Charlie Sheen smokes crack live in a web-chat and they make him the highest paid actor on television.
An 18-year-old black person smokes a blunt and he is unfit to live.
I see you white power."
If you called me pretty I would’ve brushed my hair
longer so I could listen to you say it again.
I would have taken a few extra minutes
to make sure my eyeliner looked spectacular—
ripped the air right out of you til your bones
were bruised and I’d know I succeeded
when you looked at me, hand on your chest,
open-mouthed, frozen. Just like that. Imagine that.
It was this sick habit of needing you to tell me
I was pretty in order to consider myself worthy
of the word.
If you told me I was brave, all of a sudden
I wasn’t afraid to skydive. My bones tickled
to the thought of falling, to the ground thousands
of feet below me, a parachute my only hope
of not shattering.
Even, if you told me you liked the sound
chandeliers made when they burst against floor,
loved that even in smithereens they still
looked beautiful—like glitter scattered
across your dining room floor—
I might not have opened my parachute.
I might have let myself explode against cold,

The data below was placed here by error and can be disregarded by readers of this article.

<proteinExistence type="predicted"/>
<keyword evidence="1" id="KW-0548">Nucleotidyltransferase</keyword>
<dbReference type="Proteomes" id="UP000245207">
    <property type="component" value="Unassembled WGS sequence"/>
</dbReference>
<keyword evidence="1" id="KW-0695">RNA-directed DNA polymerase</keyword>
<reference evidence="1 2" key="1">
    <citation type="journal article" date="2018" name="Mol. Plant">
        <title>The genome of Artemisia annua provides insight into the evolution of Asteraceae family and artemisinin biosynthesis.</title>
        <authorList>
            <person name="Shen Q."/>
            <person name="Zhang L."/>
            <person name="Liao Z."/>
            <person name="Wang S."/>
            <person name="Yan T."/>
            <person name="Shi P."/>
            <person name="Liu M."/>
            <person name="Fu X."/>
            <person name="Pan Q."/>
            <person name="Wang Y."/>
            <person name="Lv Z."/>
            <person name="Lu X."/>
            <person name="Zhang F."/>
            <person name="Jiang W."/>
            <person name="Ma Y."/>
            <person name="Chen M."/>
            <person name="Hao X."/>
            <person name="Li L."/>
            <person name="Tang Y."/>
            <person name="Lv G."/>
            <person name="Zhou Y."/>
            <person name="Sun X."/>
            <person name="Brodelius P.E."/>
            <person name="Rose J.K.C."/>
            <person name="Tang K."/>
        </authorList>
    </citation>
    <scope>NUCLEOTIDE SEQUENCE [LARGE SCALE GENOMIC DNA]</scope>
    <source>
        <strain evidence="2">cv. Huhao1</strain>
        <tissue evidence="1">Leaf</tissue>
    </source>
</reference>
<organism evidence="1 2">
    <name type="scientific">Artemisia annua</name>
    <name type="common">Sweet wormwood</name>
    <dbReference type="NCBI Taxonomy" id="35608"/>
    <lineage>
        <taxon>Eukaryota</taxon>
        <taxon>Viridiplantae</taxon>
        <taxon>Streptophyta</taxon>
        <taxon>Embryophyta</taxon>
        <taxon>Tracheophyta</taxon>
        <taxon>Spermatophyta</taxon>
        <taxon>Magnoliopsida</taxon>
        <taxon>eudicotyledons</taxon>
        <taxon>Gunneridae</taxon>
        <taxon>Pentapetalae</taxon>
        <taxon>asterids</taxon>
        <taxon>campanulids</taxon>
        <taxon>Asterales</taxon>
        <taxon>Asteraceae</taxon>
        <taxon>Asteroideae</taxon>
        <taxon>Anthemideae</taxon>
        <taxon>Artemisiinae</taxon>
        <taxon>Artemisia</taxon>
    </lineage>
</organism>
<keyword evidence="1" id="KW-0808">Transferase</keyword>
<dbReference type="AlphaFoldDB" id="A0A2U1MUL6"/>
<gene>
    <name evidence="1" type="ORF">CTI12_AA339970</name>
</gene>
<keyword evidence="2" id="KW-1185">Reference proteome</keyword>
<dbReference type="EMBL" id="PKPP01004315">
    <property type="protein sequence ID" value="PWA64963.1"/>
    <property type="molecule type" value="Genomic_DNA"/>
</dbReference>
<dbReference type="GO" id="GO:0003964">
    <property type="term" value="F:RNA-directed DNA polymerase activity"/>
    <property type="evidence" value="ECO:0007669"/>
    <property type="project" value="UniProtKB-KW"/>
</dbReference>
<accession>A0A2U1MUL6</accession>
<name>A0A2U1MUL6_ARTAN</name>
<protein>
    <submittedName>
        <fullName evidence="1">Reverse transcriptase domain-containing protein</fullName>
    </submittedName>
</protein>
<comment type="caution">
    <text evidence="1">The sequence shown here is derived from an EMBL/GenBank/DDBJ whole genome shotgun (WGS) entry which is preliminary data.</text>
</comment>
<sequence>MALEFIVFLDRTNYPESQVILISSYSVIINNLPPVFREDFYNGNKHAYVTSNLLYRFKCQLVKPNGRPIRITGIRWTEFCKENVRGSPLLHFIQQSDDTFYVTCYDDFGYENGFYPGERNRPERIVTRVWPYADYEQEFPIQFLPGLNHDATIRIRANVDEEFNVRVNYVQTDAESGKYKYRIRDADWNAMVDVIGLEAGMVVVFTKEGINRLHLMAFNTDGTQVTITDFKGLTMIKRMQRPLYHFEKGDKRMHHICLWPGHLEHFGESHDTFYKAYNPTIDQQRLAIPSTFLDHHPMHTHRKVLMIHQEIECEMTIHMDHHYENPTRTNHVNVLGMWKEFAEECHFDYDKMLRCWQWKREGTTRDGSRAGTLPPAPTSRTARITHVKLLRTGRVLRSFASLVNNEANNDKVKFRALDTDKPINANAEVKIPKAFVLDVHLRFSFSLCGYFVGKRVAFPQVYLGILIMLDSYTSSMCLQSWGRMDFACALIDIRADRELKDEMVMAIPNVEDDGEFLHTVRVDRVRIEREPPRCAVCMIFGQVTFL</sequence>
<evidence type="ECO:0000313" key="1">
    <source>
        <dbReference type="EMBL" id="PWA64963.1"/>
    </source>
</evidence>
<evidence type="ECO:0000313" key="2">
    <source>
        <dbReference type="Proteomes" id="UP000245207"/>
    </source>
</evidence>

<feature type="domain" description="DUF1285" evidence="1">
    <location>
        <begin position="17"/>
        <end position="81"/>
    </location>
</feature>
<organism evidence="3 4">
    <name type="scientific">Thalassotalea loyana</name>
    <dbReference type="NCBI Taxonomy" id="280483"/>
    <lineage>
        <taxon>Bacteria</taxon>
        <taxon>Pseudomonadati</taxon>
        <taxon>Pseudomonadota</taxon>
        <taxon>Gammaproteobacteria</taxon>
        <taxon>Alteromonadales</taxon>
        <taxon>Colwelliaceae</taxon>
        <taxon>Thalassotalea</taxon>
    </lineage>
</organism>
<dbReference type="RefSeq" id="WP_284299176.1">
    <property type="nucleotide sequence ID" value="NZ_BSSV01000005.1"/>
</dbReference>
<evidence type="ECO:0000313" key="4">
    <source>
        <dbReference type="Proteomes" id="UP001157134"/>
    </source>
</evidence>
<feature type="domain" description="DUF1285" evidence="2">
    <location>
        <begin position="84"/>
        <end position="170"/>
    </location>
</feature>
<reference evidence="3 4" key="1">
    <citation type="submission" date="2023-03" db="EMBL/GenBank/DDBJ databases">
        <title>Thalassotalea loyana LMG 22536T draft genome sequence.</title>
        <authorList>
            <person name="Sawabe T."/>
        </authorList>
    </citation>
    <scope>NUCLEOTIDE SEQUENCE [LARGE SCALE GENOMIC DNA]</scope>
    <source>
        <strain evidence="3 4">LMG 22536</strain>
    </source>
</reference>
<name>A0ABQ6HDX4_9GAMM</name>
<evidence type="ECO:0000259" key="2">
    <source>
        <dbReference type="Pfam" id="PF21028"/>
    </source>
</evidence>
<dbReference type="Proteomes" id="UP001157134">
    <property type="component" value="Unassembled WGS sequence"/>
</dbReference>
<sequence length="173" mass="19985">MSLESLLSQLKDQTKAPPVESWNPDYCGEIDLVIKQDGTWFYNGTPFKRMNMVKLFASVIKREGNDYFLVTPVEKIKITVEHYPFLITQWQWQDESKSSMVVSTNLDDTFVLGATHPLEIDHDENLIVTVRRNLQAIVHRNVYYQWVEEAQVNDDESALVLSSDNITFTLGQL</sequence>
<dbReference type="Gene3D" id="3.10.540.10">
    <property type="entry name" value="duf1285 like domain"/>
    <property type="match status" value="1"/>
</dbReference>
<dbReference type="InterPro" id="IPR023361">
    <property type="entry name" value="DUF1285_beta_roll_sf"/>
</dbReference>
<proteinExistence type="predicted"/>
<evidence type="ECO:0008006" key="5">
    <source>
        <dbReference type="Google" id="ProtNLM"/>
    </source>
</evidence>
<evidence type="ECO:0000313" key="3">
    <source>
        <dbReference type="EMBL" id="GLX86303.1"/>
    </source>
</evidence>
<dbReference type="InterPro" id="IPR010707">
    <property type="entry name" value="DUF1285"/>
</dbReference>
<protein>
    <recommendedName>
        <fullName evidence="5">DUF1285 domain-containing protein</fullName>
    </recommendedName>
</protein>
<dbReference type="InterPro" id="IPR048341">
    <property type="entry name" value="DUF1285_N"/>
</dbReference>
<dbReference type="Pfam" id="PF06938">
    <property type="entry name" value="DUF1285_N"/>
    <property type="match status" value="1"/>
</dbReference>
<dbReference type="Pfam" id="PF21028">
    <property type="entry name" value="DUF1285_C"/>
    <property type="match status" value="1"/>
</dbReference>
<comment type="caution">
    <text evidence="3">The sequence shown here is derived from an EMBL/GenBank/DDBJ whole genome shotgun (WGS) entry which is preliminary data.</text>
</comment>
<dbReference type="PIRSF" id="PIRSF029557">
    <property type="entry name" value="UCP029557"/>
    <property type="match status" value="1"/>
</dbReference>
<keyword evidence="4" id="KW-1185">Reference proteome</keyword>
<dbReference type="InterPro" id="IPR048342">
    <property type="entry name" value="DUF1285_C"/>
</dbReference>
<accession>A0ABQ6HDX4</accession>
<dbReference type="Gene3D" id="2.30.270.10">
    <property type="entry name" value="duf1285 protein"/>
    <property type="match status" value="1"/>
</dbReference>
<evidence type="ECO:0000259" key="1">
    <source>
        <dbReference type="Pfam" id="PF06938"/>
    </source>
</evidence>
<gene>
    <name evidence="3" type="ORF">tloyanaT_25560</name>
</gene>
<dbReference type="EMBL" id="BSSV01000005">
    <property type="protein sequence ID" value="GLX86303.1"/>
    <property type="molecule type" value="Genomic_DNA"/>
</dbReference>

lifeless pavement, in hopes you would walk by
and say, ‘My God, isn’t she stunning?
Have you ever witnessed anything brighter?’
Let’s skip the parts where you tried to tame
me, tried to change me, tried to make me your
definition of better, tried to throw out
the pieces of me that painted you angry-red
like you had stood out in the sun all afternoon.
Tell me I’m pretty. Brave. One of a kind.
Too quiet. Fragile. Defensive. Say my name
like you’re positive that’s who I am, but know
I’m the light I followed to where I am today.
Tell me I ‘feel too much’, tell me
anything, but I can no longer hear your voice
underneath the roaring of my flames.
It took me too long to realize I was the sun
and I didn’t need you to tell me I was burning
bright, to see you were sunburnt all over.